Tents and Revivals

Based on Mark 10:17-31

I read an article in Christian Century by Craig Barnes, the President of Princeton Divinity School. In it, he said, “I can still smell the wet canvas and sawdust of my father’s revivals. Like many old-school country preachers, he believed that any self-respecting revival was held in a tent.” Do you remember revivals? In your tradition, I believe you still have them. In fact, your Pastor Aaron told me recently he was preaching one.

I remember revivals. Ours didn’t have tents. But they were always in the summer. And I remember what they didn’t have: air conditioning. And they didn’t have comfortable seats. They also didn’t seem to have a time limit… But I remember what they did have, too. They had fancy preachers (I never figured out why our own pastor couldn’t preach a revival, but it was always a specialist). They had ice cream socials with peach ice cream. They had loud preaching and long songs, like Have Thine Own Way, Lord, and Just As I Am without One Plea…

You know what else they had? They had a lot of talk about hell. And they had a lot of talk about sin. And they had a lot of talk about how we weren’t making the mark, and how we were going to go to hell. And they had a lot of guilt.

Did I mention that they were long?

Because they were. The 16th verse of Mold me and make me, After thy will, while I am waiting, yielded and still. Have thine own way, Lord, have thine own way was exhausting. So then the preacher would say, “The Lord has told me there is someone here today ready to turn away from the fires of hell…. With every eye closed and every head bowed, pray with me… If you want to accept Jesus today, raise your hand. If you know you’re called to serve God through Christian ministry, raise your hand… I see you. If you want to rededicate your life to Jesus today, raise your hand. I see you. Put your hand down.”

It was quite a show, wasn’t it?

Now some of those preachers were great men (by the way, when I was a child, they were all men). And some of them really, really loved the Lord. But the way they motivated people to come to Jesus used to kill me… The plan seemed to be, let me exhaust you to the point where you nearly fall over, let me tug on all of your guilt, let me manipulate you to come to Jesus.

Because I thought, any way you can get there, you should get there.

And I believe that to be true. That each of you has a way that you’re going to get to God. And it is truly your own way.

But I think that the methods that preachers use should be similar to the method of Jesus, who, by the way, never says, “The wages of sin are death,” or even, “Give your heart to me.”

Instead, we have a picture of evangelism by Jesus himself in today’s scripture.

A man comes to Jesus and asks, “How can I have eternal life?” Do right, Jesus says. The man says, “I have done good my whole life.”

Then Jesus says, “Do good. Sell all you own and give it to the poor.” Some say that Jesus saw through to the man’s greatest love. Some say that Jesus saw through the one way the man was working around the law. I think Jesus saw that following God means we let lose of everything, and use our resources to support humanity.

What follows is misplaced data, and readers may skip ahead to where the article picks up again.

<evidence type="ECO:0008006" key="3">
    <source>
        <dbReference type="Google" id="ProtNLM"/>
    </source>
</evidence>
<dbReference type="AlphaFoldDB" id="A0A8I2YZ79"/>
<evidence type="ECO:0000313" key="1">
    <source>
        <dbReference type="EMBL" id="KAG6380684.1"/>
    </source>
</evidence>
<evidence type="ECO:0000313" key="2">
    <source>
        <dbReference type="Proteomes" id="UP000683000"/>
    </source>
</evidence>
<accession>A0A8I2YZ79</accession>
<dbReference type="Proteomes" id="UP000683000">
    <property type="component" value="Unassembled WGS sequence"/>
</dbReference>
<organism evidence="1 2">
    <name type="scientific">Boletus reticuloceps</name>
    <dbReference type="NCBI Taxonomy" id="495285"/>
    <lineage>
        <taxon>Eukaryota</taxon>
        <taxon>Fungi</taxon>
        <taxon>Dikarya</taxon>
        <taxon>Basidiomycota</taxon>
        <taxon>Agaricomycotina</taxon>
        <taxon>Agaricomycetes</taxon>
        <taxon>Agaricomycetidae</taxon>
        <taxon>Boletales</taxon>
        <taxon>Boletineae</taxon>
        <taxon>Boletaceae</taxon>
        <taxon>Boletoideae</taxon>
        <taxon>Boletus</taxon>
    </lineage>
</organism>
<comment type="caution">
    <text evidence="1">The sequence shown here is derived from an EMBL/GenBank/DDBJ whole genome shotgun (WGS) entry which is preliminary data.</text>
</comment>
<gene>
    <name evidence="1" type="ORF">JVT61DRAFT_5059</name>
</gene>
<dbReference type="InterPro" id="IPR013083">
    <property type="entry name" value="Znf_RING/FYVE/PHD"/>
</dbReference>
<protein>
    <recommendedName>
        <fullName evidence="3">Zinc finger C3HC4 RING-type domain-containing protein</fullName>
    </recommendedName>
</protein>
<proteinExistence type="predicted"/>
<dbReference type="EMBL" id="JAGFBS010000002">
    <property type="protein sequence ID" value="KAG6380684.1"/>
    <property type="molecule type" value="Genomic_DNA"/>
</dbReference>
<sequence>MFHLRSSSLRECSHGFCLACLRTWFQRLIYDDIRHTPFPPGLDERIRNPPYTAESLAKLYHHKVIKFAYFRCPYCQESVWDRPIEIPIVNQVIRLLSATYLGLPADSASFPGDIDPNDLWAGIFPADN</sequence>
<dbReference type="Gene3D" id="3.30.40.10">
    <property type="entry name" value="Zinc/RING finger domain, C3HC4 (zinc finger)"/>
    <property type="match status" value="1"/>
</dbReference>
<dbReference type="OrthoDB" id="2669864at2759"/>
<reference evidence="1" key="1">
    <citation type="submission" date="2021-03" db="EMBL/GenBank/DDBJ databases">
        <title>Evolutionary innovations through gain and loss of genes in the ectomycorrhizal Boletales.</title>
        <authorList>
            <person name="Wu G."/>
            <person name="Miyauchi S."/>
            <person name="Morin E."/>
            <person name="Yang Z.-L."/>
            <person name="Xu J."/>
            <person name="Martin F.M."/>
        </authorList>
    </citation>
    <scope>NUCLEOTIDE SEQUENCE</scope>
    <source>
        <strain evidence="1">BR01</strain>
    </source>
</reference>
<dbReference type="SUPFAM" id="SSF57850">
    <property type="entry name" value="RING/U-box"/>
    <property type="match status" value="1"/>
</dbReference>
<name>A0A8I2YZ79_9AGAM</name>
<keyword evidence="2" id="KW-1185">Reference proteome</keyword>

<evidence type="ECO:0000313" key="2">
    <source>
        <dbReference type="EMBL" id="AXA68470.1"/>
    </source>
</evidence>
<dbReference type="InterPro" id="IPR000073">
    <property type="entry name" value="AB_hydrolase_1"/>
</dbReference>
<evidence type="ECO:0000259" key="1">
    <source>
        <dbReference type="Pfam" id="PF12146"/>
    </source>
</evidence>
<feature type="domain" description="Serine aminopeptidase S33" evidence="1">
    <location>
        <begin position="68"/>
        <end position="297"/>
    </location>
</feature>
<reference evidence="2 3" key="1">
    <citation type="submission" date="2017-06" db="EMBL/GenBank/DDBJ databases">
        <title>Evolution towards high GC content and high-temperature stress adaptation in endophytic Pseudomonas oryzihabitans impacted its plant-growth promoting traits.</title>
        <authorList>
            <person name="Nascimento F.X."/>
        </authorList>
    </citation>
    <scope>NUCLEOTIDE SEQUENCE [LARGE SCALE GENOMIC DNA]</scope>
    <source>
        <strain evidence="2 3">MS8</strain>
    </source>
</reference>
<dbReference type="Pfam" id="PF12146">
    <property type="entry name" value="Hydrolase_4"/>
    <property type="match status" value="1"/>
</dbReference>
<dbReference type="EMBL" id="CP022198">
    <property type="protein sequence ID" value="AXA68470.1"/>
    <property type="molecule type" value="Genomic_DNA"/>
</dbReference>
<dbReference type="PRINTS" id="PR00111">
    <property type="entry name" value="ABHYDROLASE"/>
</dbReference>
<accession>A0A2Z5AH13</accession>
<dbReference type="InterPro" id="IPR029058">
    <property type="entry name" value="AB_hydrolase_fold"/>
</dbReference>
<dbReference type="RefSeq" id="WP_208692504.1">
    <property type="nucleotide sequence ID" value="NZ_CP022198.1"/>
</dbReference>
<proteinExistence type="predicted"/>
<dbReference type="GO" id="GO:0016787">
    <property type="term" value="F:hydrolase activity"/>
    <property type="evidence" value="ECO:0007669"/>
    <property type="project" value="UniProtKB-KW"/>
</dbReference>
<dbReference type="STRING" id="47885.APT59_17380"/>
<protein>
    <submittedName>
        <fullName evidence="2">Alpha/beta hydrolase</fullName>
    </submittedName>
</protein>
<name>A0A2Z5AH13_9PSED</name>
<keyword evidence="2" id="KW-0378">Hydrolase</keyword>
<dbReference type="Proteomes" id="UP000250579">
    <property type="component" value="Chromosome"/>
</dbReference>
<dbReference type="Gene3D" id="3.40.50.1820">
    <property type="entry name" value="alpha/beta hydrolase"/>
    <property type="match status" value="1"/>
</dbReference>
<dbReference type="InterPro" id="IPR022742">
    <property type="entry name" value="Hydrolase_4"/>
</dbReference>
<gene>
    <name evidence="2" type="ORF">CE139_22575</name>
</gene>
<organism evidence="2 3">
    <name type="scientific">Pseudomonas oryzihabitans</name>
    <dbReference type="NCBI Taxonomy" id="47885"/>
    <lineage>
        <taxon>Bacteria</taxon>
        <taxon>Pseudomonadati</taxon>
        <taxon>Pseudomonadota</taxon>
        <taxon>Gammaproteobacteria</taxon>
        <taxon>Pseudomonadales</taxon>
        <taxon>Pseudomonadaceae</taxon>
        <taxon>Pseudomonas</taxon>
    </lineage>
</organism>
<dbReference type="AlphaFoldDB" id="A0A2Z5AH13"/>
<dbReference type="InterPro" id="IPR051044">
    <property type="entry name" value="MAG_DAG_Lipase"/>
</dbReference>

But there’s a piece I left out.

Did you notice the word in the Scripture reading? It says, “Jesus looked at him carefully and loved him.” How do you think the author knew that Jesus loved the man? I think about the look Jesus gave. Or maybe Jesus reached over and made a gesture of some sort, rubbed his hand, shook his hand. Maybe Jesus hugged him.

How do you know that Jesus loves you? And that God loves you? We know it in creation—that this good world was created for us to enjoy. We know it in the Scriptures—over and over again we here of God’s hesed, the faithful love of God. We know it from our grandmamas—the way they knew it, too—that God was walking alongside and guiding their steps. We know it from our preachers (except, sometimes, we don’t know it through guilt and talk of hell). We know it from the person sitting next to us in worship, we can see it in their eyes.

The love of Christ made manifest today looks a little different from the way that the man knew it with Jesus there… because it comes to us from one another, we feel the love of Christ through one another.

And may I remind you of another part of this text? After Jesus says that it’s nearly impossible for a rich person to enter God’s kingdom, more difficult than getting a camel through the eye of a needle, the people gasp.

How can it be so hard?

Jesus reminds the people that it’s impossible for us to get into the kingdom of God. But that all things are possible with God.

Craig Barnes wrote again about those tent revivals:

What I remember most about those hot nights was the altar call. Just before the choir began singing, “I Surrender All,” my father would stand at the front and say, “Jesus was dying to love you. All you need to do to accept this love is to step out of your seat, come down the aisle, and give your life over to the forgiving love of Jesus. It doesn’t matter what you have done, whether it was very bad or very good, you can’t get to God without surrendering all of it to Jesus.”

Somewhere along the way, I lost summer revival services. I found all the parts of them difficult. I didn’t like the long preaching, I didn’t like the guilt and manipulation. I didn’t like the sense of impossibility of God’s love. But this article this week reminded me of what I miss—I miss the call to surrender to God.

But that call to surrender has to be based in God’s deep love of us.